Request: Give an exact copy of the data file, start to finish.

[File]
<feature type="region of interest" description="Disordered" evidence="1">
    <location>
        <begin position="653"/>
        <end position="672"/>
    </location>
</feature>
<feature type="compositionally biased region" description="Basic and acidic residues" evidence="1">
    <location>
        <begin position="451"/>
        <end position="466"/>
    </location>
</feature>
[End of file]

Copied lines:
<feature type="region of interest" description="Disordered" evidence="1">
    <location>
        <begin position="653"/>
        <end position="672"/>
    </location>
</feature>
<feature type="compositionally biased region" description="Basic and acidic residues" evidence="1">
    <location>
        <begin position="451"/>
        <end position="466"/>
    </location>
</feature>